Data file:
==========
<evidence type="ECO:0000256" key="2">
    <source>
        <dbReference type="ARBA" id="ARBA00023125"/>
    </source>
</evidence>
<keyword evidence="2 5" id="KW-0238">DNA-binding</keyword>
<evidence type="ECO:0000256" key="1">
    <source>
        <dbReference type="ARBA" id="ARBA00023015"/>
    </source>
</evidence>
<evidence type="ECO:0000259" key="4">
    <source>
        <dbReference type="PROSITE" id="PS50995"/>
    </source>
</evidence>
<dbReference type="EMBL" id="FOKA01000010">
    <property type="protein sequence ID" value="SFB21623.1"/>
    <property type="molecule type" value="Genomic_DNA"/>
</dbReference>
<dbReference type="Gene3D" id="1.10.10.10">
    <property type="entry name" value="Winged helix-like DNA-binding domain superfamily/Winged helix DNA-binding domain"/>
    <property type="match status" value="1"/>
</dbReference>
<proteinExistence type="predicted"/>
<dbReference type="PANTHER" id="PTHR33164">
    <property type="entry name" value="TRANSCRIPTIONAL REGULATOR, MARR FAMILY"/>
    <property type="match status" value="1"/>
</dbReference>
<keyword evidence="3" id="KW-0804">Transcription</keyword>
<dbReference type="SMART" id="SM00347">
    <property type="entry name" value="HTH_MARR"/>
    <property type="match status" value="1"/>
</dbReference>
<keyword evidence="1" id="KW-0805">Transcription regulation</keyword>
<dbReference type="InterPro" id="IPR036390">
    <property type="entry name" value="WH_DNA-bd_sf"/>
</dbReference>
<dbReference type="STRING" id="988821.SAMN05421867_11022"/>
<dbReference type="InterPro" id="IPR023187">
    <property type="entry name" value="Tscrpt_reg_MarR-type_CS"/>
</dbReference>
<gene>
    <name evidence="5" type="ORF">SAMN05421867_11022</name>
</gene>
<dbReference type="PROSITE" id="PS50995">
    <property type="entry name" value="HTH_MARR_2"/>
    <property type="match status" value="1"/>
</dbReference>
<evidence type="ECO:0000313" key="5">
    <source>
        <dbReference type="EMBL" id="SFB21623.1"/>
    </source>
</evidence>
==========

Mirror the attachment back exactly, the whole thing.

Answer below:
<evidence type="ECO:0000256" key="2">
    <source>
        <dbReference type="ARBA" id="ARBA00023125"/>
    </source>
</evidence>
<keyword evidence="2 5" id="KW-0238">DNA-binding</keyword>
<evidence type="ECO:0000256" key="1">
    <source>
        <dbReference type="ARBA" id="ARBA00023015"/>
    </source>
</evidence>
<evidence type="ECO:0000259" key="4">
    <source>
        <dbReference type="PROSITE" id="PS50995"/>
    </source>
</evidence>
<dbReference type="EMBL" id="FOKA01000010">
    <property type="protein sequence ID" value="SFB21623.1"/>
    <property type="molecule type" value="Genomic_DNA"/>
</dbReference>
<dbReference type="Gene3D" id="1.10.10.10">
    <property type="entry name" value="Winged helix-like DNA-binding domain superfamily/Winged helix DNA-binding domain"/>
    <property type="match status" value="1"/>
</dbReference>
<proteinExistence type="predicted"/>
<dbReference type="PANTHER" id="PTHR33164">
    <property type="entry name" value="TRANSCRIPTIONAL REGULATOR, MARR FAMILY"/>
    <property type="match status" value="1"/>
</dbReference>
<keyword evidence="3" id="KW-0804">Transcription</keyword>
<dbReference type="SMART" id="SM00347">
    <property type="entry name" value="HTH_MARR"/>
    <property type="match status" value="1"/>
</dbReference>
<keyword evidence="1" id="KW-0805">Transcription regulation</keyword>
<dbReference type="InterPro" id="IPR036390">
    <property type="entry name" value="WH_DNA-bd_sf"/>
</dbReference>
<dbReference type="STRING" id="988821.SAMN05421867_11022"/>
<dbReference type="InterPro" id="IPR023187">
    <property type="entry name" value="Tscrpt_reg_MarR-type_CS"/>
</dbReference>
<gene>
    <name evidence="5" type="ORF">SAMN05421867_11022</name>
</gene>
<dbReference type="PROSITE" id="PS50995">
    <property type="entry name" value="HTH_MARR_2"/>
    <property type="match status" value="1"/>
</dbReference>
<evidence type="ECO:0000313" key="5">
    <source>
        <dbReference type="EMBL" id="SFB21623.1"/>
    </source>
</evidence>